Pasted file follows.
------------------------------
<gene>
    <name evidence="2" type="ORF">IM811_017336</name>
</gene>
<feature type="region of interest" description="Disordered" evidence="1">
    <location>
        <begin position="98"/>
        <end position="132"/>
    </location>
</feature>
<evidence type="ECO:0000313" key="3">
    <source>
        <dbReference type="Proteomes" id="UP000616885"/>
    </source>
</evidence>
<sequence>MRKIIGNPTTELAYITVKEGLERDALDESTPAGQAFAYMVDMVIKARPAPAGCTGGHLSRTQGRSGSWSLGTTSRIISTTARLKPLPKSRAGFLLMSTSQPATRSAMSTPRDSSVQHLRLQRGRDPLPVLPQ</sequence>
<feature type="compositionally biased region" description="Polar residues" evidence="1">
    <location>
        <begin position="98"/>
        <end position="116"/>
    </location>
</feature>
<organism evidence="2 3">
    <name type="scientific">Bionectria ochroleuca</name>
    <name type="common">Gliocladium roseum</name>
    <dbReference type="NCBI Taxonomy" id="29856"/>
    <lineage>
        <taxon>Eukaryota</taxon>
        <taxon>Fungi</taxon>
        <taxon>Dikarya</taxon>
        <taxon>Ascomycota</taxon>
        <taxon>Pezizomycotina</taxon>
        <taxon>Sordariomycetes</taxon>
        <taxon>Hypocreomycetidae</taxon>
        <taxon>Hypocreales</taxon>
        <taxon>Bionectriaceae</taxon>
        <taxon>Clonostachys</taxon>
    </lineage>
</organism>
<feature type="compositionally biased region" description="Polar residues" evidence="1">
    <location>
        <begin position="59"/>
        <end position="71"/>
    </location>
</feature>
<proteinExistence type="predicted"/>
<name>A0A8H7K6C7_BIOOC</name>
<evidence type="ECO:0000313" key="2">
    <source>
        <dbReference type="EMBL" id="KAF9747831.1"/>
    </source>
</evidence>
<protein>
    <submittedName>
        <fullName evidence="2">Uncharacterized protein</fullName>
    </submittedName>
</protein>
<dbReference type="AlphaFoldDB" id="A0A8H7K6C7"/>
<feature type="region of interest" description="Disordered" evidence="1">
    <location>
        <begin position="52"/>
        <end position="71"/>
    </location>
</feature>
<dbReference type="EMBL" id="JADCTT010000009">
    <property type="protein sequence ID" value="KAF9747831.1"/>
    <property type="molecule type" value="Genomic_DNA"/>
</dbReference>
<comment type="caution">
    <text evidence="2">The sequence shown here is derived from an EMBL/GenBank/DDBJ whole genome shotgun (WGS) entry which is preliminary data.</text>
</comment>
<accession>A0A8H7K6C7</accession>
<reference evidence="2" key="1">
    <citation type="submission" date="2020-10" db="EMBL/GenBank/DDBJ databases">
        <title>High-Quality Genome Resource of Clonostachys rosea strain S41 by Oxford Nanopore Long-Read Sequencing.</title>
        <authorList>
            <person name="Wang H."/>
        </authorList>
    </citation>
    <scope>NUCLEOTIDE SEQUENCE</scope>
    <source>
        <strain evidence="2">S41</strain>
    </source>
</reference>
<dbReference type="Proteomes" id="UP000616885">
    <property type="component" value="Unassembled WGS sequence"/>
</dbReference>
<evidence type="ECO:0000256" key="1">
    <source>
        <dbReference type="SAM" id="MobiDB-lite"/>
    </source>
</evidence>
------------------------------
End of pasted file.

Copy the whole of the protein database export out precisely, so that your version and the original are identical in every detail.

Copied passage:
<gene>
    <name evidence="2" type="ORF">IM811_017336</name>
</gene>
<feature type="region of interest" description="Disordered" evidence="1">
    <location>
        <begin position="98"/>
        <end position="132"/>
    </location>
</feature>
<evidence type="ECO:0000313" key="3">
    <source>
        <dbReference type="Proteomes" id="UP000616885"/>
    </source>
</evidence>
<sequence>MRKIIGNPTTELAYITVKEGLERDALDESTPAGQAFAYMVDMVIKARPAPAGCTGGHLSRTQGRSGSWSLGTTSRIISTTARLKPLPKSRAGFLLMSTSQPATRSAMSTPRDSSVQHLRLQRGRDPLPVLPQ</sequence>
<feature type="compositionally biased region" description="Polar residues" evidence="1">
    <location>
        <begin position="98"/>
        <end position="116"/>
    </location>
</feature>
<organism evidence="2 3">
    <name type="scientific">Bionectria ochroleuca</name>
    <name type="common">Gliocladium roseum</name>
    <dbReference type="NCBI Taxonomy" id="29856"/>
    <lineage>
        <taxon>Eukaryota</taxon>
        <taxon>Fungi</taxon>
        <taxon>Dikarya</taxon>
        <taxon>Ascomycota</taxon>
        <taxon>Pezizomycotina</taxon>
        <taxon>Sordariomycetes</taxon>
        <taxon>Hypocreomycetidae</taxon>
        <taxon>Hypocreales</taxon>
        <taxon>Bionectriaceae</taxon>
        <taxon>Clonostachys</taxon>
    </lineage>
</organism>
<feature type="compositionally biased region" description="Polar residues" evidence="1">
    <location>
        <begin position="59"/>
        <end position="71"/>
    </location>
</feature>
<proteinExistence type="predicted"/>
<name>A0A8H7K6C7_BIOOC</name>
<evidence type="ECO:0000313" key="2">
    <source>
        <dbReference type="EMBL" id="KAF9747831.1"/>
    </source>
</evidence>
<protein>
    <submittedName>
        <fullName evidence="2">Uncharacterized protein</fullName>
    </submittedName>
</protein>
<dbReference type="AlphaFoldDB" id="A0A8H7K6C7"/>
<feature type="region of interest" description="Disordered" evidence="1">
    <location>
        <begin position="52"/>
        <end position="71"/>
    </location>
</feature>
<dbReference type="EMBL" id="JADCTT010000009">
    <property type="protein sequence ID" value="KAF9747831.1"/>
    <property type="molecule type" value="Genomic_DNA"/>
</dbReference>
<comment type="caution">
    <text evidence="2">The sequence shown here is derived from an EMBL/GenBank/DDBJ whole genome shotgun (WGS) entry which is preliminary data.</text>
</comment>
<accession>A0A8H7K6C7</accession>
<reference evidence="2" key="1">
    <citation type="submission" date="2020-10" db="EMBL/GenBank/DDBJ databases">
        <title>High-Quality Genome Resource of Clonostachys rosea strain S41 by Oxford Nanopore Long-Read Sequencing.</title>
        <authorList>
            <person name="Wang H."/>
        </authorList>
    </citation>
    <scope>NUCLEOTIDE SEQUENCE</scope>
    <source>
        <strain evidence="2">S41</strain>
    </source>
</reference>
<dbReference type="Proteomes" id="UP000616885">
    <property type="component" value="Unassembled WGS sequence"/>
</dbReference>
<evidence type="ECO:0000256" key="1">
    <source>
        <dbReference type="SAM" id="MobiDB-lite"/>
    </source>
</evidence>